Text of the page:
The first is to further develop our explicit and tacit knowledge to help solve emerging issues with our clients. These include aging, disaster preparedness and response, and a widening income gap. We should also disseminate our practical and cutting-edge knowledge within and beyond Asia and the Pacific. Let us create new development models that can eventually be replicated across the globe, so that ADB will stand out as a leading development institution with global impact.

Second, I want you to take full advantage of ADB’s unique feature of having private sector and sovereign operations under one roof, with one balance sheet. Our One ADB approach will consolidate our expertise and knowledge seamlessly. We will further promote staff mobility, enhance knowledge sharing, and equip promising staff with a broader perspective to apply an integrated approach to our operations. I believe a person with a breadth of experience is better able to manage a diverse workforce.

Third, let’s foster a culture of innovation. To stimulate innovation, we should nurture a corporate culture that promotes mutual respect among staff at all levels. I will take the lead in creating an environment where everyone can contribute in the most effective manner—regardless of nationality, job category, gender, sexual orientation, ways of thinking, or religion.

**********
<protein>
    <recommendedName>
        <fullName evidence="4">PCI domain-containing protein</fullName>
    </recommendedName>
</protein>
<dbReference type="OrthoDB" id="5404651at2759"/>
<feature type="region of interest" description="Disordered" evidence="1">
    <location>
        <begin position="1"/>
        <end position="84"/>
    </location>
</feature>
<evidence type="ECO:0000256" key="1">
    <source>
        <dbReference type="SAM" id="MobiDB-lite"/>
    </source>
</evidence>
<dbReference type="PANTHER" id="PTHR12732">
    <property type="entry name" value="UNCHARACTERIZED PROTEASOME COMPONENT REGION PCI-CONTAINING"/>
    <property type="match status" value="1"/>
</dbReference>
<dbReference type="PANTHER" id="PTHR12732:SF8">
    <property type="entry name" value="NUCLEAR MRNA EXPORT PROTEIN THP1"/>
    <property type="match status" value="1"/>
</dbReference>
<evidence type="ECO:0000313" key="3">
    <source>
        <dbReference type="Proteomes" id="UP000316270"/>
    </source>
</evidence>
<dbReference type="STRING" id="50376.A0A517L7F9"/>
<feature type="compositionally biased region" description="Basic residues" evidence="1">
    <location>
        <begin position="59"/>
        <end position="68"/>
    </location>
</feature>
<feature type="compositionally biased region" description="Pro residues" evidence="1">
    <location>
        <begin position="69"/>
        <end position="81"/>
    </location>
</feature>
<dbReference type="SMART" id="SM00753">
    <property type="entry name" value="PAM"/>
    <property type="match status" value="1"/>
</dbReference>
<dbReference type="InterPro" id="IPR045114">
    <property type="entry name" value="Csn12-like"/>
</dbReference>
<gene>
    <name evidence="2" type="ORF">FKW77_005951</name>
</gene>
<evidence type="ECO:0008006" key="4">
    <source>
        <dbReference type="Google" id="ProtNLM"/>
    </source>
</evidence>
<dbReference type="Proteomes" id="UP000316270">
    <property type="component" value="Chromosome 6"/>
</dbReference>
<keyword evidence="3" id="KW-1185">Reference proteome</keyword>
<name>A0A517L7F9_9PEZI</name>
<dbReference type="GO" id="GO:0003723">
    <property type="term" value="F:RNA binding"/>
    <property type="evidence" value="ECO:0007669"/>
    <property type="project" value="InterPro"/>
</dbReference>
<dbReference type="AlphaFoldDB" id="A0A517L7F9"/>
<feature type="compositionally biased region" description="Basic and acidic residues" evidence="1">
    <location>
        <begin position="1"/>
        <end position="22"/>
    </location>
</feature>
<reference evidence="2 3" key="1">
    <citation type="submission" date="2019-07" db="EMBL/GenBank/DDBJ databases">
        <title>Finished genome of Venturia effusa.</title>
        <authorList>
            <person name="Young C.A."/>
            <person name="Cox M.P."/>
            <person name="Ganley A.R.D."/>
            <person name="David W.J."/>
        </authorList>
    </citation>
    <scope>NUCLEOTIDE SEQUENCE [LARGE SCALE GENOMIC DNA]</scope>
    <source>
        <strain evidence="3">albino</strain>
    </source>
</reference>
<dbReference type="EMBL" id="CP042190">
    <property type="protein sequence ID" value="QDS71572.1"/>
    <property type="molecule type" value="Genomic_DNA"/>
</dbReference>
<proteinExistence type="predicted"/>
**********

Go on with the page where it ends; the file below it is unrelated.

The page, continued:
In conclusion, I want to remind myself of the motto introduced by the first ADB President Takeshi Watanabe: "Learn before teaching.” As the new President of ADB, I am keen to learn from staff, board members and management, clients, and development partners. I believe careful listening will prepare me to do my best as I lead this institution.

Just as I listen and learn, we as an institution must do the same in our efforts to evolve from the role of “home doctor,” so that we can best serve as the partner of choice for our clients—known for its global influence and strong country presence.

Let me conclude this address by offering my heartfelt thanks for the contributions you make every day to our mission. It is my immense pleasure to join you in pursuing our common goal: achieving a more prosperous, inclusive, resilient, and sustainable Asia and Pacific.

Thank you.